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Potential Pitfalls for Startup Founders

Business insiders and investors are well aware of the astronomical sums that have been paid to purchase many high-tech startups recently. Judging by the headlines, it seems as if a minimum of $1 Billion is standard for acquiring any hot new mobile app these days. Just look at Facebook’s acquisitions of Instagram (roughly $1 billion) and WhatsApp (approximately $19 billion). $1 billion also seems to be the baseline valuation figure for any new “successful” . Those companies currently, or projected to be, valued over the $1 billion mark include Pinterest, Snapchat, Airbnb, Evernote, Uber, Spotify, Dropbox, and Tinder.

With dollar signs swirling in their eyes, many individuals with an idea for an app or a revolutionary new service are often confronted with the stark reality that the vast majority of tech startups–fail. For every Instagram, there are a thousand other app ideas that failed to even get off the ground. But for those who have gotten past the initial stages of developing their vision and believe they are on the cusp of becoming Silicon Valley-rich, many risks lie in wait. If the internet tycoon-in-training is not careful, these potential dangers could derail not only the success of the company but the inexperienced entrepreneur’s control and ownership of the business.

Startup founders need to be mindful of competition and be wary of the other individuals involved in the early stages of the company’s development. One founder may think that he or she can completely trust {his, her} other co-founders in the app set to launch with sky-high expectations for growth and success (after all, they came up with the idea together as roommates in college). However, companies like Tinder and Snapchat have recently learned the hard way that setting roles and expectations for early employees and founders is vital to protect the company and all parties’ interests in the future.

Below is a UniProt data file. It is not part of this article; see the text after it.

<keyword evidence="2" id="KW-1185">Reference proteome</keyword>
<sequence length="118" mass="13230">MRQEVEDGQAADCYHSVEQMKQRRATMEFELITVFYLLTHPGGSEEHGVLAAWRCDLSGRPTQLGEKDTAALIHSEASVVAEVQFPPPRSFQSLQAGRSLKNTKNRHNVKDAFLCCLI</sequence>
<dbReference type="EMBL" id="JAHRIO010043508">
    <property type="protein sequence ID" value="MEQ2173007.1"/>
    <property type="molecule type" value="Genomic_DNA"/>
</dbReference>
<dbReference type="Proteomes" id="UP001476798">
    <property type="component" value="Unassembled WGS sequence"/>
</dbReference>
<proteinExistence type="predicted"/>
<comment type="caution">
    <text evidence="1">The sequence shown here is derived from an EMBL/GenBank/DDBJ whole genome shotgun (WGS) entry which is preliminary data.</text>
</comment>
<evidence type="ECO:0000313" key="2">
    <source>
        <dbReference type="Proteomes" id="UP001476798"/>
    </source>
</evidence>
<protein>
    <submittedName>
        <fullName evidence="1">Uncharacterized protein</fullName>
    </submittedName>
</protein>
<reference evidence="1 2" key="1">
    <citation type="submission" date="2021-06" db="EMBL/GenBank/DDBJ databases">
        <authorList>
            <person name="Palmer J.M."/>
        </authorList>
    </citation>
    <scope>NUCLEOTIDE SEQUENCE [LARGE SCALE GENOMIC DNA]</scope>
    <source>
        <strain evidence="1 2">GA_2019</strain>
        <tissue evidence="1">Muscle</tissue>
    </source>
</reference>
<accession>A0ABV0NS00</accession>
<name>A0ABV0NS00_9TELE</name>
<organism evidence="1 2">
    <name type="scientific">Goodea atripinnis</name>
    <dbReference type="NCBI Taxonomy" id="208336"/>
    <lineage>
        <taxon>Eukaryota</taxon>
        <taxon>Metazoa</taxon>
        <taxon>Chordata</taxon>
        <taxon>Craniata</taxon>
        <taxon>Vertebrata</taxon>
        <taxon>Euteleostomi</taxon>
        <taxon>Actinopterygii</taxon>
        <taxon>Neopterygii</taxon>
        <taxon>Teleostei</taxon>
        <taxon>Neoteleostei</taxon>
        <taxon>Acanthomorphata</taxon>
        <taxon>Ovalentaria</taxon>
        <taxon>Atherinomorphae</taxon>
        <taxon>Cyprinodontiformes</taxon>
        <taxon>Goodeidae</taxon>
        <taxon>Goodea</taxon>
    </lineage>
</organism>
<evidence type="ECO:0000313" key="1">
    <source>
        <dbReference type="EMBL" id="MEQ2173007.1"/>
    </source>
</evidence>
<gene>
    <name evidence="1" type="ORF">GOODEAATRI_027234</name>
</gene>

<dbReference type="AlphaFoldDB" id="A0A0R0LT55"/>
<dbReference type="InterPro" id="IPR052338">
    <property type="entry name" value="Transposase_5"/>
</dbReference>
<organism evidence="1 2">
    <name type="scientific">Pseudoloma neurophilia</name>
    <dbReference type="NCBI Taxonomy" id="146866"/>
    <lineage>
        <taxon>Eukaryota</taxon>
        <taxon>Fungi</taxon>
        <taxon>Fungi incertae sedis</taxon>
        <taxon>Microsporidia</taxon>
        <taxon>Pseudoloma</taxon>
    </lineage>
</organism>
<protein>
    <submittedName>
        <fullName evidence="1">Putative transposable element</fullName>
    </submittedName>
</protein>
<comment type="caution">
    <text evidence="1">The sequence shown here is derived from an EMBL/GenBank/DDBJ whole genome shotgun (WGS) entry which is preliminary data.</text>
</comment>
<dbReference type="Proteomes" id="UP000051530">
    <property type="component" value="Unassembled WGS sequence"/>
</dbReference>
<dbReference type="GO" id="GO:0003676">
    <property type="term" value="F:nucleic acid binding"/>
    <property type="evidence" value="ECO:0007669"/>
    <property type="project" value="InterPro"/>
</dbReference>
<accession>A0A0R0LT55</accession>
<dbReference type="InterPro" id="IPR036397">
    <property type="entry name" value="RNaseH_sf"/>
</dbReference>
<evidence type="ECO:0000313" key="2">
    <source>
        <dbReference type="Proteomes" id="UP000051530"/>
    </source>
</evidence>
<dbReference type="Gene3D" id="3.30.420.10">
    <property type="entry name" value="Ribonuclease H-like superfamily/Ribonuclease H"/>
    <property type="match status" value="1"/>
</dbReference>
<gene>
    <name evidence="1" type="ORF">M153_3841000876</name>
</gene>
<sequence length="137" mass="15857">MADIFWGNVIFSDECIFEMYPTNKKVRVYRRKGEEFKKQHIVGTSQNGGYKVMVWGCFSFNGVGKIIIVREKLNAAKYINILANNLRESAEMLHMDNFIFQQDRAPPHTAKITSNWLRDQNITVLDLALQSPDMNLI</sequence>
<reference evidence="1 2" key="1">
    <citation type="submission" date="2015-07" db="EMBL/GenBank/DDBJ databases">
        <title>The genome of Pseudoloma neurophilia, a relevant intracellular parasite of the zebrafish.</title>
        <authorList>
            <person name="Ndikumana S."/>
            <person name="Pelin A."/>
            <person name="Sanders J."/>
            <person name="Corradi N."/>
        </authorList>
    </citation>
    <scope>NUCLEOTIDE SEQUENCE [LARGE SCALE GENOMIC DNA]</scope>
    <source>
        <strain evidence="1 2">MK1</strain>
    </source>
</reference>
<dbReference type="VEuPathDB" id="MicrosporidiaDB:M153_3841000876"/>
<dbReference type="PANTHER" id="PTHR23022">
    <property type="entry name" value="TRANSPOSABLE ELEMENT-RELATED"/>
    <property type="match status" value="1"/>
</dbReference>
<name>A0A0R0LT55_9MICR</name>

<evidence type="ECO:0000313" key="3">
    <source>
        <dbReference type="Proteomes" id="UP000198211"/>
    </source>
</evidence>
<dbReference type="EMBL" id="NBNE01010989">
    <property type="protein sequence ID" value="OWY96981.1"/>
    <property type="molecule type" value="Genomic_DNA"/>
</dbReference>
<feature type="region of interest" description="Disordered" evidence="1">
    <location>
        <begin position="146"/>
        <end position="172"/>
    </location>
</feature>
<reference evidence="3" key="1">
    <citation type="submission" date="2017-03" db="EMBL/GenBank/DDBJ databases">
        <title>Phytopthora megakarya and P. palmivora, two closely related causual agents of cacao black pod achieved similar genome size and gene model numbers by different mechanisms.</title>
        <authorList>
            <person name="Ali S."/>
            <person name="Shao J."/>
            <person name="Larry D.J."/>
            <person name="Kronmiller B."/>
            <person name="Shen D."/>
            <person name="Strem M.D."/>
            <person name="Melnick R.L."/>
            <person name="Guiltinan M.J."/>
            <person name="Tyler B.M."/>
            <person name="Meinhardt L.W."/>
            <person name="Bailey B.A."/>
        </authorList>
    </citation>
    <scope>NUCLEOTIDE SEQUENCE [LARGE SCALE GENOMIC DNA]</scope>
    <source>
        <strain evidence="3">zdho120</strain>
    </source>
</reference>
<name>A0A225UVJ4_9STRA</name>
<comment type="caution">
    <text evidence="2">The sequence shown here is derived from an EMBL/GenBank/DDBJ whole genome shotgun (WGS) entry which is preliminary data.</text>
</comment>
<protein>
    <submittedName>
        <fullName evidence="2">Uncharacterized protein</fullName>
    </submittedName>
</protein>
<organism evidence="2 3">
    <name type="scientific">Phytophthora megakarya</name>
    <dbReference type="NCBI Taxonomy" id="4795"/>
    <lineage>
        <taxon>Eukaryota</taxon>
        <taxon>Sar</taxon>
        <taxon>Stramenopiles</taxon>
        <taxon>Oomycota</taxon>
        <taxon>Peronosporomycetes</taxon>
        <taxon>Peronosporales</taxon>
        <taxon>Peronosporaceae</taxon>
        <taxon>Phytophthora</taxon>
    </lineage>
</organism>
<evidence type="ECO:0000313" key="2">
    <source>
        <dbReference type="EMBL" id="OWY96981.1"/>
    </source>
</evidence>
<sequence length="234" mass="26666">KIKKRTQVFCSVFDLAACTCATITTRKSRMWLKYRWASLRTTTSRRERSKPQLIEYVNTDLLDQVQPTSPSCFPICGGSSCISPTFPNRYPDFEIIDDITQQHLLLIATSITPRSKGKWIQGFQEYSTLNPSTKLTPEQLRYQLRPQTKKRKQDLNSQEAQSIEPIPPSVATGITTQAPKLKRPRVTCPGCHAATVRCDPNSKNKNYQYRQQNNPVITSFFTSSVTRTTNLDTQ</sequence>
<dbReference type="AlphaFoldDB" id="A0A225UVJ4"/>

On September 9, 2014, Snapchat announced in a press release that it settled a lawsuit brought against CEO Evan Spiegel, CTO Bobby Murphy and Snapchat, by Reggie Brown, a former fraternity brother of Spiegel and Murphy. Brown claimed he came up with the initial idea for the app, which enables users to send photos and short videos that vanish from devices and servers after a short time, and that he was then shut out of the vast riches the company has pulled in.

Coincidentally, the mobile dating app Tinder also settled a lawsuit brought by an early employee, Whitney Wolfe, only one day before Snapchat’s announcement. In the Tinder lawsuit, Wolfe claimed that her fellow co-founders, Justin Mateen and CEO Sean Rad, sexually harassed her and discriminated against her before stripping Wolfe of her co-founder title and firing her.

Both settlements were confidential, but judging by the gargantuan net worth of the two companies and the claims made by co-founders, presumably entitled to equal equity shares in the companies, the settlements were most likely substantial. These settlements serve as a cautionary tale for those looking to get into the tech startup industry. Having an idea and the know-how to create a popular app or service is not enough. To protect the company and the interests of all founders, serious discussion regarding roles, control, ownership, and credit must be undertaken. It is also imperative to have an operating agreement or bylaws from the early stages of the entity’s formation, which lays out the expectations and framework for the business moving forward.

But a poorly drafted operating agreement or bylaws can be just as damaging if someone believes that their interests are not protected. Therefore, it is highly recommended that all founders meet with an attorney together when they decide to draft their incorporating documents so that all can be on the same page and expectations are memorialized with input from all. And when someone comes into a new venture after the entity has been formed, a review of any contract, member agreement, or shareholder agreement by a business attorney is critical to ensure the preservation of their interests at the time of signing and well into the future.

Because as we are all aware, money (or its prospect) makes people do strange and unexpected things. This notion applies to venture capitalists, savvy business investors, and your best friends and family.

If you or your business is looking to take the next big step, contact the seasoned and experienced attorneys at The Jacobs Law, LLC to help ensure that your business and your interests are protected now and into the future.


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